India is aiming towards being a paperless economy. For the past one year, digitization has taken India by storm. Everything today is shifting on to the digital world. From booking a restaurant to booking a house, from opening a bank account to paying the bills, from lending money to getting a loan everything can happen in just a click. This has become possible because of the robust online payment ecosystem of the country. These online payment systems share and store the data digitally. The amount of information shared on the internet is immeasurable. The information shared includes personal information and sensitive personal information of an individual. Thus, in the fast-moving technological world today, everything about data protection, data security and data storage is significant.
NOTIFICATION ON Storage of Payment System Data:
Reserve Bank of India (hereinafter referred as ‘RBI’) on March 6, 2018 issued notification regarding Storage of Payment System Data. The said notification has directed all the payment system operators to ensure within a period of 6 months, i.e. by October 15, 2018 that the data related to payment systems operated by them are stored on servers located in India. With the increasing number of data breach incidents, the guidelines are a step to ensure the safety and security of the data, thereby, reducing the risk of data breach and catalyzing the growth of online payment ecosystem.
According to the RBI, there are very few payment system operators (and their outsourcing partners) who store data on servers located within India, either partly or completely. The director of RBI was quoted saying ‘the directive is aimed at having unfettered access to all payment data for supervisory purposes.’
VIEWS OF INDUSTRY EXPERTS:
The notification has caused a split opinion among the different online payment systems within the industry. On one side companies like PayPal, Paytm and PayU have supported the move of RBI, whereas on the other hand companies like Google, Facebook, and the fin-tech startups within the country have shown concerns.
“Our systems are within the country and they are getting audited regularly, but if global players do not have their servers in India, how can the regulator ensure the safety of the consumer data,” said a founder of a Bengaluru-based payments company. Also, Subho Ray, president of Internet and Mobile Association of India (IAMAI) said that ‘What RBI is doing is heavy-handedness. A regulator should not bring about such fundamental changes without consultation with a cross section of affected parties.’
Amrish Rau, chief executive officer of PayU India, said that ‘Most countries require transaction data to remain within the country. This is different from situations where the regulator allows no data to leave the country. The RBI step is welcome and we adhere to it today’.
PayPal has become the first country that has responded publicly to RBI. It has agreed to store its transaction data in India after the RBI issued a mandate asking all the payment firms to comply to above-mentioned requirement within six months. The Chief Technology Officer of PayPal, in an interview said that the major competitive advantage of the company lies in fact that they look at compliance and regulations, and work with local the government. The company aims to work with regulators and comply as closely and as best possible.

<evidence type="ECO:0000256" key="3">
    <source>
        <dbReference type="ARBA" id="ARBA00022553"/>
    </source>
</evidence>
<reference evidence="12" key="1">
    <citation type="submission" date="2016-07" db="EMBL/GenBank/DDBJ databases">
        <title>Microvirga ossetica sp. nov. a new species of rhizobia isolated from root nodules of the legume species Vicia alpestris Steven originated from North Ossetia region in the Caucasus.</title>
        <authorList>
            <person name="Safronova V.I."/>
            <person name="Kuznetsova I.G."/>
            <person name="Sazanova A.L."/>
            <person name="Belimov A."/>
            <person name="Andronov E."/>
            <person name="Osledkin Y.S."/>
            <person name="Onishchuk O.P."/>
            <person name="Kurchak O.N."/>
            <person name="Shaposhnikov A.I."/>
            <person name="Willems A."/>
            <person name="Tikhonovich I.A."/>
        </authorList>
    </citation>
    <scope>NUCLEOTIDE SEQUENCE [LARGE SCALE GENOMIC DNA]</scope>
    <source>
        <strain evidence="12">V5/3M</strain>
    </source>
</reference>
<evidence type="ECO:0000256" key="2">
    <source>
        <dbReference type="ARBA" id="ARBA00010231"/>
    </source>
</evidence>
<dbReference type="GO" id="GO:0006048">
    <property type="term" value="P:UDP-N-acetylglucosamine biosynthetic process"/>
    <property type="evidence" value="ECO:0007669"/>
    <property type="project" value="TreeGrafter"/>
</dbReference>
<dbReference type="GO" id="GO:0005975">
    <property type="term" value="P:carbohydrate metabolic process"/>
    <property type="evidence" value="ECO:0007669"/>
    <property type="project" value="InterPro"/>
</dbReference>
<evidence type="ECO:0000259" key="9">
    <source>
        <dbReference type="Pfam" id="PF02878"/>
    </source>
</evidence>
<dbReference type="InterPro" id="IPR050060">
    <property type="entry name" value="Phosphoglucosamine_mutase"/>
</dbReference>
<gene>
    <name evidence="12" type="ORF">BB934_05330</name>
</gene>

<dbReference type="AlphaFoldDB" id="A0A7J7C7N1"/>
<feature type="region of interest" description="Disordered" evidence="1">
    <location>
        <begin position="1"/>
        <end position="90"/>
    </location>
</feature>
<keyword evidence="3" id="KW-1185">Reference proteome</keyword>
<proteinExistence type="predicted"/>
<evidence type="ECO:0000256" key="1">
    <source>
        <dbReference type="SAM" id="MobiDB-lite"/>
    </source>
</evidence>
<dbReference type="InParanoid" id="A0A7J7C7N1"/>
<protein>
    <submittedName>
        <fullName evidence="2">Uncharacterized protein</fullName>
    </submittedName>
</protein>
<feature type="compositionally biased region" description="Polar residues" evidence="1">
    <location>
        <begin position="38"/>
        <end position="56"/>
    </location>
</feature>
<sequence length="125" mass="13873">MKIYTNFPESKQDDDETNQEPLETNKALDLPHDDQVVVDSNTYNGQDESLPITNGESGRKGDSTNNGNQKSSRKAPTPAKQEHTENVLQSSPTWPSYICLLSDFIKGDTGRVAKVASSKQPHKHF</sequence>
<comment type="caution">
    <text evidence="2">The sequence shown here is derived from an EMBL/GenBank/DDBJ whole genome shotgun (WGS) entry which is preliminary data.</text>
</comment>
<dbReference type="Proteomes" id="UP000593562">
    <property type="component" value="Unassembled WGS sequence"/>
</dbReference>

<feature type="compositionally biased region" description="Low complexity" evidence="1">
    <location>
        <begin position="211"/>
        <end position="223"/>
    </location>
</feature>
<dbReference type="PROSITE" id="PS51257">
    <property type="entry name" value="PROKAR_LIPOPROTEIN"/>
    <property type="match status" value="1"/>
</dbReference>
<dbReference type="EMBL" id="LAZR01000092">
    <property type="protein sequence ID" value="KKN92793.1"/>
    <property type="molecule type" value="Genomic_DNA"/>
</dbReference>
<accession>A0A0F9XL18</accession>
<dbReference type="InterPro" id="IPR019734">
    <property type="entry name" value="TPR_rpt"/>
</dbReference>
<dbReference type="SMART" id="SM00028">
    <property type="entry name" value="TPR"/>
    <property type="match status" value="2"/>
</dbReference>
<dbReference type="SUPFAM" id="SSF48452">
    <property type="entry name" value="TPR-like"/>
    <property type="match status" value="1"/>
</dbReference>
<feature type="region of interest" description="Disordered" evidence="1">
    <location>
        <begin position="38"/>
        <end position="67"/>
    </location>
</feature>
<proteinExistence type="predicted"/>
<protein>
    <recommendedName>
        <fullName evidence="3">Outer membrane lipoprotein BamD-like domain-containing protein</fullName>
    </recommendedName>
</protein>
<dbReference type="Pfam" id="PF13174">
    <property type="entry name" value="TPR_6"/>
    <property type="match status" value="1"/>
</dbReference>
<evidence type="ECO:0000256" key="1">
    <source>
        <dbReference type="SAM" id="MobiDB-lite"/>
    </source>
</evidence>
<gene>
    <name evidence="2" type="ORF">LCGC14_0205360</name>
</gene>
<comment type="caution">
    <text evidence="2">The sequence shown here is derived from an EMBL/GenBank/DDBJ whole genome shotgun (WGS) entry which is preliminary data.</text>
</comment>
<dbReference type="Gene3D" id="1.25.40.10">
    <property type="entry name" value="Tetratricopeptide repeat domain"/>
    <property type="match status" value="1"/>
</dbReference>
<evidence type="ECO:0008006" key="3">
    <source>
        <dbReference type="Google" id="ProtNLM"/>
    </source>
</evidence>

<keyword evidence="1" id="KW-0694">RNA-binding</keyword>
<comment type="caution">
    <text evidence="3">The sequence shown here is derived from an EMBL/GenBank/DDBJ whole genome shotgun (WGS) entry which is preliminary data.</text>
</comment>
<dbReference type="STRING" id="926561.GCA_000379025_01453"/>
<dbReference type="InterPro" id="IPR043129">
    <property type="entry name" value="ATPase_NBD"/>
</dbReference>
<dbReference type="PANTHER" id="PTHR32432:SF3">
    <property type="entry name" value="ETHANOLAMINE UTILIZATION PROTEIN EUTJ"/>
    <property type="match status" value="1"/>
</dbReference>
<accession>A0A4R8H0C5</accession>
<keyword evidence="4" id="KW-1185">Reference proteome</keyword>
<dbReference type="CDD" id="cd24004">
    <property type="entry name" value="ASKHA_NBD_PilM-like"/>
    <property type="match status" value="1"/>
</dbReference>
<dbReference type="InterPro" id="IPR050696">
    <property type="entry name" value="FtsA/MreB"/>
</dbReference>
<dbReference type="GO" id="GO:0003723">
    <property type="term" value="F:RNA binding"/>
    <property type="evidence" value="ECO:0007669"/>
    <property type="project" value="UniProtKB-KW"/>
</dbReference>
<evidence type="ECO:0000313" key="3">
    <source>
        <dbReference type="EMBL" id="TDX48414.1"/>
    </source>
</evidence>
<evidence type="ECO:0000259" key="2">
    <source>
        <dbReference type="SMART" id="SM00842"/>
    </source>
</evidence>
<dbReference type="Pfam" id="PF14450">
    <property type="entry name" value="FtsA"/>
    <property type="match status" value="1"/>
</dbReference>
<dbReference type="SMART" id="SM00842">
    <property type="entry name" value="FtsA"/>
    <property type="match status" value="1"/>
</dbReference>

Kiran Vasireddy, chief operating officer of Paytm, supported the move and said that ‘The directive to process and store data only in India will help curb the potential misuse and enable active regulatory monitoring. It will definitely boost customers' confidence in moving to digital payments without worrying about the security of their personal data’
SENSITIVE PERSONAL DATA/ INFORMATION:
The requirement mandated by the RBI is aimed at ensuring that the personal data of data subjects - Indian residents is protected with greater certainty. This move can be viewed in consonance with the General Data Protection Regulation set to be implemented for the protection of the personal data of European residents in the European Union on May 25, 2018. However, it should be noted that the practical implementation of such a mandate comes with its own roadblocks like installation of adequate servers for storing of information/ data.
Further, this is move is also set to improve the quality of data management by Indian players as well, whether such function is currently being outsourced by major payment system operators or not. This move can also be viewed as a positive towards protection of sensitive personal data or information (SPDI) of Indian citizens in the light of already existing Information Technology (Reasonable security practices and procedures and sensitive personal data or information) Rules, 2011.